Show that sin 2x=2tan x/(1+tan^2x)?

### 2 Answers | Add Yours

We'll manage the LHS.

We'll write the formula that writes the sine of double angle in terms of sine and cosine of the angle.

sin 2x = 2 sin x*cos x

Now, we'll multiply and divide by cos x the right side, to create the tangent function:

sin 2x = 2 sin x*cos x*cos x/cos x

sin 2x = 2 tan x*`cos^(2)` x

But, from Pythagorean identity, we'll have:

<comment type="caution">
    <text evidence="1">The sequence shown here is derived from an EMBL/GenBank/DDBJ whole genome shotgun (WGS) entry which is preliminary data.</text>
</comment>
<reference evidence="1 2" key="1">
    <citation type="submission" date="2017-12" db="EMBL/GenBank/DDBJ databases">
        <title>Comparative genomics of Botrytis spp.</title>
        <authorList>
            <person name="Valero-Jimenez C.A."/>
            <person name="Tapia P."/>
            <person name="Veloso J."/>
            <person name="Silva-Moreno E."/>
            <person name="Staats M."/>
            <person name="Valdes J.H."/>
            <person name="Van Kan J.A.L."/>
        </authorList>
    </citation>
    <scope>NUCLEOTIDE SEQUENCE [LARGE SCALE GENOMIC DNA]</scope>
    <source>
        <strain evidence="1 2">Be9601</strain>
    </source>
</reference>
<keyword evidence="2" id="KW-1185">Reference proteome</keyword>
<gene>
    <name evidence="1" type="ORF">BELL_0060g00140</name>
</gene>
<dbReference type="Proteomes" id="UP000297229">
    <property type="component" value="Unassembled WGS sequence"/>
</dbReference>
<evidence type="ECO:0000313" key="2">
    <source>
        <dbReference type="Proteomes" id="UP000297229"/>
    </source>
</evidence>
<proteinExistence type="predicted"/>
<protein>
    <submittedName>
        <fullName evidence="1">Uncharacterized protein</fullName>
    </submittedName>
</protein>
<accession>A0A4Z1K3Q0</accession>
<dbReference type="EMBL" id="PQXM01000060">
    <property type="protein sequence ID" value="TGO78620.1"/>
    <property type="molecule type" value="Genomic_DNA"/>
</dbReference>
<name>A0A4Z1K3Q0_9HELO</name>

1 + `tan^(2)` x = 1/`cos^(2)` x => `cos^(2)` x = 1/(1+`tan^(2)` x)

sin 2x = 2 tan x/(1 + `tan^(2)` x)

**Therefore, the identity sin 2x = 2 tan x/(1 + `tan^(2)` x) is verified.**

L:H:S = sin2x

= 2sinx.cosx ÷ 1

Devide the numerator and denominator by cos²x

= (2sinx.cosx/cos²x) ÷ (1/cos²x)

= 2sinx/cosx ÷ sec²x

= 2tanx ÷ (1+tan²x)

= R:H:S

### Join to answer this question

Join a community of thousands of dedicated teachers and students.

Join eNotes